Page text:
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Gender and bias in the international relations curriculum: insights from reading lists

Phull, Kiran ORCID: 0000-0002-1815-2518, Ciflikli, Gokhan and Meibauer, Gustav (2018) Gender and bias in the international relations curriculum: insights from reading lists. European Journal of International Relations. ISSN 1354-0661

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Identification Number: 10.1177/1354066118791690


Following growing academic interest and activism targeting gender bias in university curricula, we present the first analysis of female exclusion in a complete International Relations curriculum, across degree levels and disciplinary subfields. Previous empirical research on gender bias in the teaching materials of International Relations has been limited in scope, that is, restricted to PhD curricula, non-random sampling, small sample sizes or predominately US-focused. By contrast, this study uses an original data set of 43 recent syllabi comprising the entire International Relations curriculum at the London School of Economics to investigate the gender gap in the discipline’s teaching materials. We find evidence of bias that reproduces patterns of female exclusion: 79.2% of texts on reading lists are authored exclusively by men, reflecting the representation of women neither in the professional discipline nor in the published discipline. We find that level of study, subfield and the gender and seniority of the course convener matter. First, female author inclusion improves as the level of study progresses from undergraduate to PhD. This suggests the rigid persistence of a ‘traditional International Relations canon’ at the earliest disciplinary stage. Second, the International Organisations/Law subfield is more gender-inclusive than Security or Regional Studies, while contributions from Gender/Feminist Studies are dominated by female authorship. These patterns are suggestive of gender stereotyping within subfields. Third, female-authored readings are assigned less frequently by male and/or more senior course conveners. Tackling gender bias in the taught discipline must therefore involve a careful consideration of the linkages between knowledge production and dissemination, institutional hiring and promotion, and pedagogical practices.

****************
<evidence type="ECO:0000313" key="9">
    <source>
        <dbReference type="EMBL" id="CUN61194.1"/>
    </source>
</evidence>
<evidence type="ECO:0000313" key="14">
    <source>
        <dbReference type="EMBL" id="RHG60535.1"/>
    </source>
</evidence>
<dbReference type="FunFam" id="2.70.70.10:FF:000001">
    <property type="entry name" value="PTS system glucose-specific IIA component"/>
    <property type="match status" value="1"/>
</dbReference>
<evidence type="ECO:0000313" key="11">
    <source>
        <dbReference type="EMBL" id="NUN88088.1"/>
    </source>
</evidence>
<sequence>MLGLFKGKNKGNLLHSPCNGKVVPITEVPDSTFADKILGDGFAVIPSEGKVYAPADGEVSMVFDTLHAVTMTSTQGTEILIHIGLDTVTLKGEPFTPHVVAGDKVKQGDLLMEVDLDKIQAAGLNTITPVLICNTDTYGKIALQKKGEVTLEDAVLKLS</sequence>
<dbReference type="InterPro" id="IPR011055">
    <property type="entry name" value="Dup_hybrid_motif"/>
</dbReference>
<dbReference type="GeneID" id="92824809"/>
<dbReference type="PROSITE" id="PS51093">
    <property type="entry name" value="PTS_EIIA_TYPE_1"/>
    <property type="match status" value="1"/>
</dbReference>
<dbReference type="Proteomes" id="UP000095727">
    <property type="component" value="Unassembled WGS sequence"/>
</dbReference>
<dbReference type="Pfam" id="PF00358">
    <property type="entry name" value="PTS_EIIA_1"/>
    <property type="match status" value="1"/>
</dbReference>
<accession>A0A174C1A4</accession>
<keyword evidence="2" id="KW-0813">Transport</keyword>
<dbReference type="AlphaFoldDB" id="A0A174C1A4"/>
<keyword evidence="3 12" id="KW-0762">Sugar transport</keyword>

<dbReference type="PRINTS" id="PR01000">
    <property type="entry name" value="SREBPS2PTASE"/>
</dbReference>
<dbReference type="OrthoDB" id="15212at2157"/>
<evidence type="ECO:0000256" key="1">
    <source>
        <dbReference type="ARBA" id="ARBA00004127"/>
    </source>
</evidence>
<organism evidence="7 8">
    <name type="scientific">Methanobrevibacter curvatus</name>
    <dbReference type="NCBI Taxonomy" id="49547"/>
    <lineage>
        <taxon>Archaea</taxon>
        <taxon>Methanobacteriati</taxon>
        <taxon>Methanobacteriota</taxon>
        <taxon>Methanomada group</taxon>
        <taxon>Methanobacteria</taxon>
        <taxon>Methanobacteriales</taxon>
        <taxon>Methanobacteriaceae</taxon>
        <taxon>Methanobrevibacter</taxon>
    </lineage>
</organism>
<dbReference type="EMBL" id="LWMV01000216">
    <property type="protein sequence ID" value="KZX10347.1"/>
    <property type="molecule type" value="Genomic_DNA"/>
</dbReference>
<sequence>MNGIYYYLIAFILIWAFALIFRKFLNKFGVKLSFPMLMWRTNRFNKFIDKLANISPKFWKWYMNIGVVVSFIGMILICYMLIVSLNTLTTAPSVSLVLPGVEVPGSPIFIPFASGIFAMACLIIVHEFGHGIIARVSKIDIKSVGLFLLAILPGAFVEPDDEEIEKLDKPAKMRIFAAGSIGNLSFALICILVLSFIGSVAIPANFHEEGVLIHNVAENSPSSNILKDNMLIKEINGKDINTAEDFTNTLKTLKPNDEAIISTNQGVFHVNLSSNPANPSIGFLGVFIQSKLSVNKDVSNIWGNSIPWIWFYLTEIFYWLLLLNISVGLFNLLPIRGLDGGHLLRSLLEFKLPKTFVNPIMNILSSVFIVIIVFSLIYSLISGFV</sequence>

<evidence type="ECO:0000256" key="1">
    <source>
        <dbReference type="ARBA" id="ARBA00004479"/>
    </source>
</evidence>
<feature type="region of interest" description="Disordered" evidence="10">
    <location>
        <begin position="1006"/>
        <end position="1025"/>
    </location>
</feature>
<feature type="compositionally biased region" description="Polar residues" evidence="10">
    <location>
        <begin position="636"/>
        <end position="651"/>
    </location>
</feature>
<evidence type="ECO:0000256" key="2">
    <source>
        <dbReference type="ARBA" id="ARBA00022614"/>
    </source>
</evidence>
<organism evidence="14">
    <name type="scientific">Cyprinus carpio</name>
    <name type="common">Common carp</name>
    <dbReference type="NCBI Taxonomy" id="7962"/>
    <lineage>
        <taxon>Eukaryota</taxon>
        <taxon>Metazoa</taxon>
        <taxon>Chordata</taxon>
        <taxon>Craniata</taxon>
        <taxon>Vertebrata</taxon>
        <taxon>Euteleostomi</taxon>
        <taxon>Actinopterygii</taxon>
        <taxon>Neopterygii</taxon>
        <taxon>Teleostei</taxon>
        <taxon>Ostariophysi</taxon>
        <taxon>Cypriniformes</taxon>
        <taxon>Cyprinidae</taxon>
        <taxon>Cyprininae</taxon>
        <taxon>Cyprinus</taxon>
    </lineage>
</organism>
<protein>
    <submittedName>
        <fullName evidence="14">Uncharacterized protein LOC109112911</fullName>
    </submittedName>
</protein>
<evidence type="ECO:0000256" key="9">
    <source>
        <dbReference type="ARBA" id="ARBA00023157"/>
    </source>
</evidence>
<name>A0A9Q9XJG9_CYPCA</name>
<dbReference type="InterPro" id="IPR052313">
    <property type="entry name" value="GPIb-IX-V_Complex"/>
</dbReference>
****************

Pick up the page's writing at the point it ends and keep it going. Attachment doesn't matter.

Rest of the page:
Item Type: Article
Official URL:
Additional Information: © 2018 The Authors
Divisions: International Relations
Subjects: J Political Science > J General legislative and executive papers
J Political Science > JZ International relations
L Education > LB Theory and practice of education > LB2300 Higher Education
L Education > LB Theory and practice of education > LB2361 Curriculum
L Education > LD Individual institutions (United States)
Date Deposited: 03 Sep 2018 13:32
Last Modified: 29 Jun 2024 03:00

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